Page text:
The title of this exhibition, curated by What, How & for Whom (WHW), is provocative, even for the refreshingly forthright Croatian collective. Taken from the title of a 1995 collection of writings by Slovenian philosopher and activist Rastko Moc˘nik, the show’s central premise was summarized by WHW as ‘not fascism “yes or no” – but rather “how much fascism?”’ Nearly two decades after Moc˘nik’s publication, and with the proclaimed failure of multiculturalism in Europe, WHW have decided to shine a light on this worrying turn to the right through a series of exhibitions and writings – in this exhibition at BAK, as well as a previous chapter at Bergen Kunsthall in 2011 and a concurrent exhibition at Extra City Kunsthal in Antwerp.
If WHW aimed to point out the dangers of fascist nostalgia and new hard-right strategies, then the group of artists and art works they selected were, for the most part, convincing. At the entrance, a series of three posters by Argentinian collective Etcétera… quoted Bertolt Brecht: ‘those who are against fascism without being against capitalism are like people who wish to eat veal without slaughtering the calf.’ Adjacent was Cesare Pietroiusti’s video Pensiero unico (Uniform Thought, 2003), showing the artist singing two Italian fascist songs in a gallery. As an excited crowd gathered outside to watch him, some removed their clothes to show fascist tattoos. This introduction to ‘How Much Fascism?’ – part of BAK’s long-term research project ‘Former West’ – cast the shadow of Europe’s dark history over the show.
In the ground-floor gallery, a sharply focused group of reportage-style photographs by Dutch artist Lidwien van de Ven documented the recent success of Marine Le Pen and the National Front in Paris, 01/05/2012 (Marine) (2012); supporters of anti-Islamist politician Geert Wilders from the Dutch Defence League during the politician’s hate speech trial in Amsterdam 30/10/2010 (EDL) (2011); and scenes of protesters as Angela Merkel apologized to the family and friends of men murdered by neo-Nazis in Berlijn, 23/02/2012 (excuses) (2012). Close by were two videos by Avi Mograbi from his series ‘The Details’ (2003–11), one of which shows the filmmaker goading Israeli soldiers as they stop a group of Palestinian children from crossing a road on their return home from school. WHW seem to be arguing that what Moc˘nik identified as ‘local populism, new fascism, new right wing extremism’ has not only re-grouped in Europe, but has resurfaced far beyond the continent.
The exhibition also included documents of more clandestine national activities and undercurrents, such as Trevor Paglen’s photographs of black sites and spy planes. Jonas Staal’s Art, Property of Politics III: Closed Architecture (2011) suggests a darker ‘design’ of society at large: the work is an architectural model of a prison – conceived by a prominent member of the far right Dutch Freedom Party – that allows for the behaviour and rehabilitation of inmates to be controlled through a system of incentive and punishment.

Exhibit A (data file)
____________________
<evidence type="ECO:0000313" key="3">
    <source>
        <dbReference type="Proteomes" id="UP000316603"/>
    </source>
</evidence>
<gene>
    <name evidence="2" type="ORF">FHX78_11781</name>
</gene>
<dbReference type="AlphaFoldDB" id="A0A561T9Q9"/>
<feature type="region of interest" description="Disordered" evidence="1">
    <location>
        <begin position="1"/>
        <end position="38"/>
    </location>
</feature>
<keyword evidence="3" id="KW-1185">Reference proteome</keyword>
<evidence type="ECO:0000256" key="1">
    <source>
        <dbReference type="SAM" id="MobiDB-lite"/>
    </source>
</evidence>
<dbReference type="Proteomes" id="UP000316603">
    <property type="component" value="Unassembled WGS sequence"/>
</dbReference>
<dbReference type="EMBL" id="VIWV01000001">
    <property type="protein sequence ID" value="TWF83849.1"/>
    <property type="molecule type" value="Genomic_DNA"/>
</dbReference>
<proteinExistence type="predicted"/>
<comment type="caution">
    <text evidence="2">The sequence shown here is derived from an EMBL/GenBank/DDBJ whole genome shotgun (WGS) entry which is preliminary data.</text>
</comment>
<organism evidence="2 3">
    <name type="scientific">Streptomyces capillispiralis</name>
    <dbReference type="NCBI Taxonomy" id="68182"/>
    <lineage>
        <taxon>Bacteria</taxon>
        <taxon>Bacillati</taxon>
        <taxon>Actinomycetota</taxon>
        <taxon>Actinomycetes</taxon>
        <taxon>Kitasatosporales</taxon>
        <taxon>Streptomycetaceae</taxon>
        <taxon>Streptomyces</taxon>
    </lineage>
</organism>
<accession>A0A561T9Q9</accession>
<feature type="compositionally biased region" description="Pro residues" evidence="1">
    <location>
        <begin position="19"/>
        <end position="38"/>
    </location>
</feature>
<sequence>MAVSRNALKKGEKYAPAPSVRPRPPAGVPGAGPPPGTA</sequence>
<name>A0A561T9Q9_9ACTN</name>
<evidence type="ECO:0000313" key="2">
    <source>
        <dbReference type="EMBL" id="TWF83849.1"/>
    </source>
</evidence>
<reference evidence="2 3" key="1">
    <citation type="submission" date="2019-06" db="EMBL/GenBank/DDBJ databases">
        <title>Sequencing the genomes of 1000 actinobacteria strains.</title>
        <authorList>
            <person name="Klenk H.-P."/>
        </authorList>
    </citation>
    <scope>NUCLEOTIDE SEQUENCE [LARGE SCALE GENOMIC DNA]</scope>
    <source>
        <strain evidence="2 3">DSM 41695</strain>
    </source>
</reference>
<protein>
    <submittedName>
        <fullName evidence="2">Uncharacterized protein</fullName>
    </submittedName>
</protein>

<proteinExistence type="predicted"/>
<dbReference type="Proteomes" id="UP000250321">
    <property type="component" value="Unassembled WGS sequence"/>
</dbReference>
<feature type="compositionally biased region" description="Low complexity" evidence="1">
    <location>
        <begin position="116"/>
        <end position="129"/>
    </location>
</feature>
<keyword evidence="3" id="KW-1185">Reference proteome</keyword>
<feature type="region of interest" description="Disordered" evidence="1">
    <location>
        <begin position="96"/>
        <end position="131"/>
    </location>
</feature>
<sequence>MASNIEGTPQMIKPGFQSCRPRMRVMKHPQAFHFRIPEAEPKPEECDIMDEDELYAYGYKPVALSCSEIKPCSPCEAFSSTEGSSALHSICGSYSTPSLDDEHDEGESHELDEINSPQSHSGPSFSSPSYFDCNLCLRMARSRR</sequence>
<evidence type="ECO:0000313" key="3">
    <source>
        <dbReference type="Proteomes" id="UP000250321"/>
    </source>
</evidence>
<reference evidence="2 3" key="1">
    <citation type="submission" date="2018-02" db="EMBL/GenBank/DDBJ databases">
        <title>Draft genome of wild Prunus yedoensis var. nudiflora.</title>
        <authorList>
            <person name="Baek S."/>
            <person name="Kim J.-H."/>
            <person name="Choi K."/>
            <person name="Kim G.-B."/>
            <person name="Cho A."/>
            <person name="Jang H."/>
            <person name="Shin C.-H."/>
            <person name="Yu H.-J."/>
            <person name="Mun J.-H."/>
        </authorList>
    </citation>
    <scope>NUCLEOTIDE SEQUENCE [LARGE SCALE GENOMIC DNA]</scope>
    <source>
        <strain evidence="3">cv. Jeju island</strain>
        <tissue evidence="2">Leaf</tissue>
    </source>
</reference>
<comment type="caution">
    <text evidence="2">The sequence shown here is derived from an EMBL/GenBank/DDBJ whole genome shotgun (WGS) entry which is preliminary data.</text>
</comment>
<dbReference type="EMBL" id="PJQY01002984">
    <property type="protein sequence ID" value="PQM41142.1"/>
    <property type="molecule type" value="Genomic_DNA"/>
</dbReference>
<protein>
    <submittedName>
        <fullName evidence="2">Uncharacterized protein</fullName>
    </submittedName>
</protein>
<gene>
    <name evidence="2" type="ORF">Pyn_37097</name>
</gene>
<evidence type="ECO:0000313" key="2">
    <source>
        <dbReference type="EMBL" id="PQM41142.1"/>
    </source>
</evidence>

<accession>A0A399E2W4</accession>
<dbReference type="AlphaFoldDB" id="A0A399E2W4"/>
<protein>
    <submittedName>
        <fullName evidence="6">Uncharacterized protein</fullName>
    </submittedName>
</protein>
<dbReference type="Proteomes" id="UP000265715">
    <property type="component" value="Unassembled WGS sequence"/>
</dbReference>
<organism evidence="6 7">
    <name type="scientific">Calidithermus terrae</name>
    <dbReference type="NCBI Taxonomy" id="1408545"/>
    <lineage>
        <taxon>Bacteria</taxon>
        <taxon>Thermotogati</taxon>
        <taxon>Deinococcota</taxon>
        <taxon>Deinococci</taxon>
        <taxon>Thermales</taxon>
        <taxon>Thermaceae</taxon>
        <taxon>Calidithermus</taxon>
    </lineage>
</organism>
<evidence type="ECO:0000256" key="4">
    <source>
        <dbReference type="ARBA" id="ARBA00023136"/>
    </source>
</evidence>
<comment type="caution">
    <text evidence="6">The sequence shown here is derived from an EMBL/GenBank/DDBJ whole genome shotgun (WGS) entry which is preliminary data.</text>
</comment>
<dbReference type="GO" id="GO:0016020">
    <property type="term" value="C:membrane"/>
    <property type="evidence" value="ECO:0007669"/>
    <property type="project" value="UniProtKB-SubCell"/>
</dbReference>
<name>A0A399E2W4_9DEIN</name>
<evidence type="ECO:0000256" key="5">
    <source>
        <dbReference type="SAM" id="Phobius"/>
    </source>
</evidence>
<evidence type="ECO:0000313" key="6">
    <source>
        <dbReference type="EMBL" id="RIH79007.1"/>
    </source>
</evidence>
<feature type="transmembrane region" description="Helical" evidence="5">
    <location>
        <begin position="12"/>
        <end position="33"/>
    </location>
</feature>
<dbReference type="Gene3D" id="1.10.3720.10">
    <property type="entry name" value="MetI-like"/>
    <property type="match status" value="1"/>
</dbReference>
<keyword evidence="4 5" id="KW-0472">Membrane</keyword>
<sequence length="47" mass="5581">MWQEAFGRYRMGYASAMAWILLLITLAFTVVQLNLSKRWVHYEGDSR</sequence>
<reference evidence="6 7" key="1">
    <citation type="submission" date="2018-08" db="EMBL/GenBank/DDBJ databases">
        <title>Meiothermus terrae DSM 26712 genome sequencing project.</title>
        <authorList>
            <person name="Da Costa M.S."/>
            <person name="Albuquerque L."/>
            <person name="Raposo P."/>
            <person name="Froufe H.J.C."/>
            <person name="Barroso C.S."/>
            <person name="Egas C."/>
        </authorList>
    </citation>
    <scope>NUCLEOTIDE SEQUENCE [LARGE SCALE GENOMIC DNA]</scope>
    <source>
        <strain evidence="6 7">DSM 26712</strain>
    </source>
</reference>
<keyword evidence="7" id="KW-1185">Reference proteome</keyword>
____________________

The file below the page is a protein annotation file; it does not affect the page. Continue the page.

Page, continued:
Though WHW’s examples were persuasive, to highlight the current spate of far-right trends in Europe and beyond is, unfortunately, not to point out anything new. Labelling it as fascist, however, is. But WHW problematically refused to define (or redefine) the term, meaning that it could only be understood through its historical guise, the returning ghost of European fascism of the 1930s and ’40s, as suggested by Pietroiusti’s opening reference. Beyond this preliminary framing, WHW did not explicitly play out the relationships between ‘old’ and ‘new’ forms of fascism or what this historical lineage might mean for the ‘Former West’.
What seems harder, yet no less important, to pinpoint are the prevailing causes and tools of new forms of fascism and how it flows through contemporary society: its alignment with corporate capitalism, globalism, new media and its place within post-democratic culture – what Hito Steyerl terms ‘fascism 2.0’. This was briefly touched on in Burak Delier’s Parkalynch Poster (2007), in which the Turkish artist’s fictive company, Tersyön, created a jacket for protestors complete with whistle and protective casing to show how even the right to protest had been co-opted by consumerism. But this project felt far too literal and clumsy.
Ultimately, ‘How Much Fascism?’ fell victim to the strength of its own rhetoric: the choice of art works offered a worrying survey of contemporary right-wing trends but failed to make the cohesive historical and political argument that its title demanded. (Indeed, the look, feel and methodology of many of the works felt oddly complicit with the darker forces they were seeking to expose.) And whilst I am in broad agreement with WHW’s claims – made in their lucid writing and in the eloquent opening lecture given in the Former West research congress that accompanied the exhibition – the conventional display at BAK seemed to embody many of the criticisms levelled at contemporary art’s political impotency in moments of aesthetic and institutional capture. As theorist Stephen Wright argued in the congress’s keynote lecture, perhaps now is the time to look beyond such curatorial devices, re-framing the question as not ‘How Much Fascism?’ but ‘How Much Art?’